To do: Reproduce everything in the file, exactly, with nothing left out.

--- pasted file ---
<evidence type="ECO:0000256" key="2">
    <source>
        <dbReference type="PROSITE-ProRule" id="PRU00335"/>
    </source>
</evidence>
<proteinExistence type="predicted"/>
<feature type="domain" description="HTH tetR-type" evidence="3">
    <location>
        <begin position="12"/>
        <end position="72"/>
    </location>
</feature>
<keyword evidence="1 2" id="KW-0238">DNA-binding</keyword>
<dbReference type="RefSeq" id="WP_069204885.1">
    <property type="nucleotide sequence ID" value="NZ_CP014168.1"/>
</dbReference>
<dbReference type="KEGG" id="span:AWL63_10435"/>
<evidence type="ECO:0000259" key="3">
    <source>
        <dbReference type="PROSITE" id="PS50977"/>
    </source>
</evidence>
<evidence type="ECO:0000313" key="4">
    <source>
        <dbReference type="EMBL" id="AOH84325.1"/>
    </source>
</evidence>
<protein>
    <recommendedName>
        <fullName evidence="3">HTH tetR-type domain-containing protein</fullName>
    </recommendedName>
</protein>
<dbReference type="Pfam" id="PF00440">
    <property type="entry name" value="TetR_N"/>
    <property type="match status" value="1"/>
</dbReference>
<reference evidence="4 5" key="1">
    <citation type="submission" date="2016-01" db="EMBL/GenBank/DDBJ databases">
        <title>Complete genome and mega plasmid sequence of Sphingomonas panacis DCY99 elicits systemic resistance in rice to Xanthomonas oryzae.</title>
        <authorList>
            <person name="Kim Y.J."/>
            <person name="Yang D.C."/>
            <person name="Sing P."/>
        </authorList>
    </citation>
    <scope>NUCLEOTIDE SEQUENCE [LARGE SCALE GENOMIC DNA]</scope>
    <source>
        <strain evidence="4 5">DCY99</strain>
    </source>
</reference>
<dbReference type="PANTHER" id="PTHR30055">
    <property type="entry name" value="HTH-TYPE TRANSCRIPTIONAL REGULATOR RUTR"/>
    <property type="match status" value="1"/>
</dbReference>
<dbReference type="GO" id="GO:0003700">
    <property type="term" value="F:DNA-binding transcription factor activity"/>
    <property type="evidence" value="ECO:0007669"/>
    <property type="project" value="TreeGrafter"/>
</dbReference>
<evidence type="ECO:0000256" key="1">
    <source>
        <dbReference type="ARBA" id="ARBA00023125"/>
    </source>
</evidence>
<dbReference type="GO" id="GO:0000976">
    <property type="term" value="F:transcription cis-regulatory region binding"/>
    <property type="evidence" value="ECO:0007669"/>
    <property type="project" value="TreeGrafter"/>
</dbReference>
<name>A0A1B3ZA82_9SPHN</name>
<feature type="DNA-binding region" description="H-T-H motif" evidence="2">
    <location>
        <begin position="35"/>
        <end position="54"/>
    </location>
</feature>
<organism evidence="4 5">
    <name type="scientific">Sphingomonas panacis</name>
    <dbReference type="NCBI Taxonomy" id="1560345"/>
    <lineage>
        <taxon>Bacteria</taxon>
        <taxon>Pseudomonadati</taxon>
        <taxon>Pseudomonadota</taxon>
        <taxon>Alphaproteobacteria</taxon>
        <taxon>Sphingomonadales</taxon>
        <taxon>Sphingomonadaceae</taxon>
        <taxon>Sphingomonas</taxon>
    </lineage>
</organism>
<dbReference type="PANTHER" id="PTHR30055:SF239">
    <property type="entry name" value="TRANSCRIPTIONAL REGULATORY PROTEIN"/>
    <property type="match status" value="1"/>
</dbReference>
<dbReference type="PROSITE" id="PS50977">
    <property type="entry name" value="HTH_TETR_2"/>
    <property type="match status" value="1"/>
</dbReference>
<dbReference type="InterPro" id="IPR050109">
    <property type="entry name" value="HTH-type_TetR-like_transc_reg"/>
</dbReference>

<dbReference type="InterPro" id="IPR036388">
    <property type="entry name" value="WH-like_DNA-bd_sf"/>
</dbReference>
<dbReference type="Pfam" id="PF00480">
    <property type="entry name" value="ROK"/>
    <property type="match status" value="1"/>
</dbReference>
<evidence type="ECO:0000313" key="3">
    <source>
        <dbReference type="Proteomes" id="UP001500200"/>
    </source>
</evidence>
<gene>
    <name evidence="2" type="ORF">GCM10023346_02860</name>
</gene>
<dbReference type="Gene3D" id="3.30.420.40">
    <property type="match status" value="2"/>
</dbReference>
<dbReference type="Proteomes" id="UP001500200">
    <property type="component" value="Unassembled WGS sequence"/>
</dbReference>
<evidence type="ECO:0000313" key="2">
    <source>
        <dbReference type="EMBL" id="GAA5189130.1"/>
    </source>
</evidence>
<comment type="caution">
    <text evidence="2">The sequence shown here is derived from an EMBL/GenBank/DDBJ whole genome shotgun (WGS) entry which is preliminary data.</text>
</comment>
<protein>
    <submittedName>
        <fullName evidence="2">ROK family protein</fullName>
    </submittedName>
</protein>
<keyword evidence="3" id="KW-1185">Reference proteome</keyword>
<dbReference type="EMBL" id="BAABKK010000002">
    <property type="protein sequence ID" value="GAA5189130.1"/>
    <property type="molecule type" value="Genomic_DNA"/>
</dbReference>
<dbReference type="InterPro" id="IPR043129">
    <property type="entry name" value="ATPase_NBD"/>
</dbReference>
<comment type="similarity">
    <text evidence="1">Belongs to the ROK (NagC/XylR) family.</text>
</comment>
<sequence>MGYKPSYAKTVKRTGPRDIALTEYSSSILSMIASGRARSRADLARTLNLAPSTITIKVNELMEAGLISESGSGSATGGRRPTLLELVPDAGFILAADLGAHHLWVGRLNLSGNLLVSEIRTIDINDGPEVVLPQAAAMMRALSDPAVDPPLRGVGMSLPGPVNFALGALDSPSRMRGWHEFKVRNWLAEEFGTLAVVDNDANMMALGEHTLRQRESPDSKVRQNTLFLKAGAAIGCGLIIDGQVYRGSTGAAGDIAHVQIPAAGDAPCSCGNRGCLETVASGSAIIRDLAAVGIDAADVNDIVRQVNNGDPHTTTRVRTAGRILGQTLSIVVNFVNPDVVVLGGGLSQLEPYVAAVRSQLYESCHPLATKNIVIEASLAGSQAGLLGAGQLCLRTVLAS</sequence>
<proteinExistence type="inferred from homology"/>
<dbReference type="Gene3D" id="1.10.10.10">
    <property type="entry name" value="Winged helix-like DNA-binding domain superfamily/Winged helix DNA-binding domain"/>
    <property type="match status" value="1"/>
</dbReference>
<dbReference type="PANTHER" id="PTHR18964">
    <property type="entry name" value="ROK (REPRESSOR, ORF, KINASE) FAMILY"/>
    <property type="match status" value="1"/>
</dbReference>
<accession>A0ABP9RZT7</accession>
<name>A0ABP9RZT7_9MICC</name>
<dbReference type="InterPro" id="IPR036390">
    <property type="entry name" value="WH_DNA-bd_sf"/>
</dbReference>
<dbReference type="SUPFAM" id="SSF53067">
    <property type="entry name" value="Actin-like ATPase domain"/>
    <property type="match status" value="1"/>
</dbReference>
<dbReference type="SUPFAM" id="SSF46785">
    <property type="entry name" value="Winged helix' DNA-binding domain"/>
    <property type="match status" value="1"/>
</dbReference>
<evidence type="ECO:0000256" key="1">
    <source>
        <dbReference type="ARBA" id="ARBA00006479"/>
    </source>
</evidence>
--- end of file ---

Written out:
<evidence type="ECO:0000256" key="2">
    <source>
        <dbReference type="PROSITE-ProRule" id="PRU00335"/>
    </source>
</evidence>
<proteinExistence type="predicted"/>
<feature type="domain" description="HTH tetR-type" evidence="3">
    <location>
        <begin position="12"/>
        <end position="72"/>
    </location>
</feature>
<keyword evidence="1 2" id="KW-0238">DNA-binding</keyword>
<dbReference type="RefSeq" id="WP_069204885.1">
    <property type="nucleotide sequence ID" value="NZ_CP014168.1"/>
</dbReference>
<dbReference type="KEGG" id="span:AWL63_10435"/>
<evidence type="ECO:0000259" key="3">
    <source>
        <dbReference type="PROSITE" id="PS50977"/>
    </source>
</evidence>
<evidence type="ECO:0000313" key="4">
    <source>
        <dbReference type="EMBL" id="AOH84325.1"/>
    </source>
</evidence>
<protein>
    <recommendedName>
        <fullName evidence="3">HTH tetR-type domain-containing protein</fullName>
    </recommendedName>
</protein>
<dbReference type="Pfam" id="PF00440">
    <property type="entry name" value="TetR_N"/>
    <property type="match status" value="1"/>
</dbReference>
<reference evidence="4 5" key="1">
    <citation type="submission" date="2016-01" db="EMBL/GenBank/DDBJ databases">
        <title>Complete genome and mega plasmid sequence of Sphingomonas panacis DCY99 elicits systemic resistance in rice to Xanthomonas oryzae.</title>
        <authorList>
            <person name="Kim Y.J."/>
            <person name="Yang D.C."/>
            <person name="Sing P."/>
        </authorList>
    </citation>
    <scope>NUCLEOTIDE SEQUENCE [LARGE SCALE GENOMIC DNA]</scope>
    <source>
        <strain evidence="4 5">DCY99</strain>
    </source>
</reference>
<dbReference type="PANTHER" id="PTHR30055">
    <property type="entry name" value="HTH-TYPE TRANSCRIPTIONAL REGULATOR RUTR"/>
    <property type="match status" value="1"/>
</dbReference>
<dbReference type="GO" id="GO:0003700">
    <property type="term" value="F:DNA-binding transcription factor activity"/>
    <property type="evidence" value="ECO:0007669"/>
    <property type="project" value="TreeGrafter"/>
</dbReference>
<evidence type="ECO:0000256" key="1">
    <source>
        <dbReference type="ARBA" id="ARBA00023125"/>
    </source>
</evidence>
<dbReference type="GO" id="GO:0000976">
    <property type="term" value="F:transcription cis-regulatory region binding"/>
    <property type="evidence" value="ECO:0007669"/>
    <property type="project" value="TreeGrafter"/>
</dbReference>
<name>A0A1B3ZA82_9SPHN</name>
<feature type="DNA-binding region" description="H-T-H motif" evidence="2">
    <location>
        <begin position="35"/>
        <end position="54"/>
    </location>
</feature>
<organism evidence="4 5">
    <name type="scientific">Sphingomonas panacis</name>
    <dbReference type="NCBI Taxonomy" id="1560345"/>
    <lineage>
        <taxon>Bacteria</taxon>
        <taxon>Pseudomonadati</taxon>
        <taxon>Pseudomonadota</taxon>
        <taxon>Alphaproteobacteria</taxon>
        <taxon>Sphingomonadales</taxon>
        <taxon>Sphingomonadaceae</taxon>
        <taxon>Sphingomonas</taxon>
    </lineage>
</organism>
<dbReference type="PANTHER" id="PTHR30055:SF239">
    <property type="entry name" value="TRANSCRIPTIONAL REGULATORY PROTEIN"/>
    <property type="match status" value="1"/>
</dbReference>
<dbReference type="PROSITE" id="PS50977">
    <property type="entry name" value="HTH_TETR_2"/>
    <property type="match status" value="1"/>
</dbReference>
<dbReference type="InterPro" id="IPR050109">
    <property type="entry name" value="HTH-type_TetR-like_transc_reg"/>
</dbReference>

<dbReference type="InterPro" id="IPR036388">
    <property type="entry name" value="WH-like_DNA-bd_sf"/>
</dbReference>
<dbReference type="Pfam" id="PF00480">
    <property type="entry name" value="ROK"/>
    <property type="match status" value="1"/>
</dbReference>
<evidence type="ECO:0000313" key="3">
    <source>
        <dbReference type="Proteomes" id="UP001500200"/>
    </source>
</evidence>
<gene>
    <name evidence="2" type="ORF">GCM10023346_02860</name>
</gene>
<dbReference type="Gene3D" id="3.30.420.40">
    <property type="match status" value="2"/>
</dbReference>
<dbReference type="Proteomes" id="UP001500200">
    <property type="component" value="Unassembled WGS sequence"/>
</dbReference>
<evidence type="ECO:0000313" key="2">
    <source>
        <dbReference type="EMBL" id="GAA5189130.1"/>
    </source>
</evidence>
<comment type="caution">
    <text evidence="2">The sequence shown here is derived from an EMBL/GenBank/DDBJ whole genome shotgun (WGS) entry which is preliminary data.</text>
</comment>
<protein>
    <submittedName>
        <fullName evidence="2">ROK family protein</fullName>
    </submittedName>
</protein>
<keyword evidence="3" id="KW-1185">Reference proteome</keyword>
<dbReference type="EMBL" id="BAABKK010000002">
    <property type="protein sequence ID" value="GAA5189130.1"/>
    <property type="molecule type" value="Genomic_DNA"/>
</dbReference>
<dbReference type="InterPro" id="IPR043129">
    <property type="entry name" value="ATPase_NBD"/>
</dbReference>
<comment type="similarity">
    <text evidence="1">Belongs to the ROK (NagC/XylR) family.</text>
</comment>
<sequence>MGYKPSYAKTVKRTGPRDIALTEYSSSILSMIASGRARSRADLARTLNLAPSTITIKVNELMEAGLISESGSGSATGGRRPTLLELVPDAGFILAADLGAHHLWVGRLNLSGNLLVSEIRTIDINDGPEVVLPQAAAMMRALSDPAVDPPLRGVGMSLPGPVNFALGALDSPSRMRGWHEFKVRNWLAEEFGTLAVVDNDANMMALGEHTLRQRESPDSKVRQNTLFLKAGAAIGCGLIIDGQVYRGSTGAAGDIAHVQIPAAGDAPCSCGNRGCLETVASGSAIIRDLAAVGIDAADVNDIVRQVNNGDPHTTTRVRTAGRILGQTLSIVVNFVNPDVVVLGGGLSQLEPYVAAVRSQLYESCHPLATKNIVIEASLAGSQAGLLGAGQLCLRTVLAS</sequence>
<proteinExistence type="inferred from homology"/>
<dbReference type="Gene3D" id="1.10.10.10">
    <property type="entry name" value="Winged helix-like DNA-binding domain superfamily/Winged helix DNA-binding domain"/>
    <property type="match status" value="1"/>
</dbReference>
<dbReference type="PANTHER" id="PTHR18964">
    <property type="entry name" value="ROK (REPRESSOR, ORF, KINASE) FAMILY"/>
    <property type="match status" value="1"/>
</dbReference>
<accession>A0ABP9RZT7</accession>
<name>A0ABP9RZT7_9MICC</name>
<dbReference type="InterPro" id="IPR036390">
    <property type="entry name" value="WH_DNA-bd_sf"/>
</dbReference>
<dbReference type="SUPFAM" id="SSF53067">
    <property type="entry name" value="Actin-like ATPase domain"/>
    <property type="match status" value="1"/>
</dbReference>
<dbReference type="SUPFAM" id="SSF46785">
    <property type="entry name" value="Winged helix' DNA-binding domain"/>
    <property type="match status" value="1"/>
</dbReference>
<evidence type="ECO:0000256" key="1">
    <source>
        <dbReference type="ARBA" id="ARBA00006479"/>
    </source>
</evidence>